It’s no secret that the U.S. health care system operates using an acute care model: The health care industry generally solves problems after they’ve become large enough to send people to the hospital, not before. That’s one of the major reasons why we spend so much on health care. It’s a problem that’s especially visible in the ever-growing population of diabetics. People often don’t adhere to treatment plans in the early, symptomless stages of the disease; it’s only when symptoms become severe that they take real action.
Every year, Sanofi U.S.’s Data Design Diabetes Innovation Challenge asks entrants to use data and design to change the diabetes landscape in the U.S. for the better. Last year, an app that senses when users are feeling upset (and thus not managing the disease correctly) took the $100,000 grand prize. This year, the prize went to the n4a Diabetes Care Center, an initiative that uses big data to hone in on undertreated portions of the diabetic population and then helps them manage their disease.
“The n4a Diabetes Care Center inspired us by incorporating big data in a highly-personalized approach to care management. In fact, it was precisely that linkage–of data leading to insights and ultimately on-the-ground action that convinced us that this team had the most potential to broadly improve care at the patient level,” explains Aneesh Chopra, a judge in the competition and the former US Chief Technology Officer.
The initiative, created as a collaboration between the National Association of Area Agencies on Aging (n4a) and the National Minority Quality Forum, is specifically targeting the 18% of the diabetic population that ends up in the hospital every year, before they get there. The key is the National Minority Quality Forum’s massive health database of 800 million patient records, organized by zip code.
“We have taken that database and built predictive modeling tools which allow us to forecast what portion of the diabetic population is likely to have an acute event,” explains Gary Puckrein, president of the National Minority Quality Forum. “We have partnered with n4a, helping them to identify at-risk populations and at community level [allowing them to] go in and do the interventions.” Factors that increase risk include age, race, and a record of prior hospitalization.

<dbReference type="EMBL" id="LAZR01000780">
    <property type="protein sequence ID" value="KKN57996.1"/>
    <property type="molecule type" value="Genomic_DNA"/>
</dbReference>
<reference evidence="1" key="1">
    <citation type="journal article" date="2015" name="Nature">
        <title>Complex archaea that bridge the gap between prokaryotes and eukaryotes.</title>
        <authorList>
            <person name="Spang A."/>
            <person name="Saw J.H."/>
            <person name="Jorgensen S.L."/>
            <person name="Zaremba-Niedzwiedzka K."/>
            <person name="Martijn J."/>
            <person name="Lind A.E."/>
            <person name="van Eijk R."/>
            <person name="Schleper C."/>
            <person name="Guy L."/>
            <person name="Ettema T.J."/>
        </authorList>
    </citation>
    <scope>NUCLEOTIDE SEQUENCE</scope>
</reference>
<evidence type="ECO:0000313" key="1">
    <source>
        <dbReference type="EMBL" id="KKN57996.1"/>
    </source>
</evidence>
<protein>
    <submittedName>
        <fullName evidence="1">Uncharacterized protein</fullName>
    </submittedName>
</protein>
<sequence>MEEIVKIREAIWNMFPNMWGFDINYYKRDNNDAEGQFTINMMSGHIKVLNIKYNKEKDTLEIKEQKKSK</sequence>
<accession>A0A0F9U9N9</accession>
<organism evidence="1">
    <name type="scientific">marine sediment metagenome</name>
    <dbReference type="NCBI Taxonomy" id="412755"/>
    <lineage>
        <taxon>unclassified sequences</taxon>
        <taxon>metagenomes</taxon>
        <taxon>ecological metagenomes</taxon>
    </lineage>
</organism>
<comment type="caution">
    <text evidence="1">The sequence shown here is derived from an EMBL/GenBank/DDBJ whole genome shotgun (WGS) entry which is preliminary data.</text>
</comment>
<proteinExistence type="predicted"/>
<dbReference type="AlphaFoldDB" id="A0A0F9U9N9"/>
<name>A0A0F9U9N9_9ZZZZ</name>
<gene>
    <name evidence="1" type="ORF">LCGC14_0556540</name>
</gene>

N4a’s member groups, located in almost every community around the U.S., already offer services to the aging U.S. population–things like Meals on Wheels, chronic disease management care, and personal care. The n4a Diabetes Care Center will add another layer onto those services, but targeted directly at the diabetic population. “We know that managing diabetes for anyone is a very complicated process. Even the best situations are hard to manage for the individual,” says Steve Lindstrom of n4a.
After the National Minority Quality Forum pinpoints at-risk diabetes populations, n4a will give individual assessments that examine everything from patients’ disease knowledge to depression risk. Each patient will receive a highly personalized plan. If they’re depressed, n4a might focus on increasing their social activity. If they need access to different kinds of food, n4a will work with them, and so on. “We are leveraging existing systems and adding in big data,” says Lindstrom.
N4a Diabetes Care Center is still in the early stages, looking for potential partners and advancing its business plan. Upon being asked about a potential roll-out date for the program, Lindstrom joked, “We’re waiting for the $100,000 [from the competition].” The prize money will be enough to help with the business plan, but then the program will need cash to fund a pilot program in at least one U.S. community.
Eventually, Lindstrom and Puckrein hope to turn n4a Diabetes Care Center into a private entity. “We think that the answer to many of our health care problems lies in a different model of approaching this, with the government doing some things, nonprofits doing some things, and private companies doing some things,” says Lindstrom.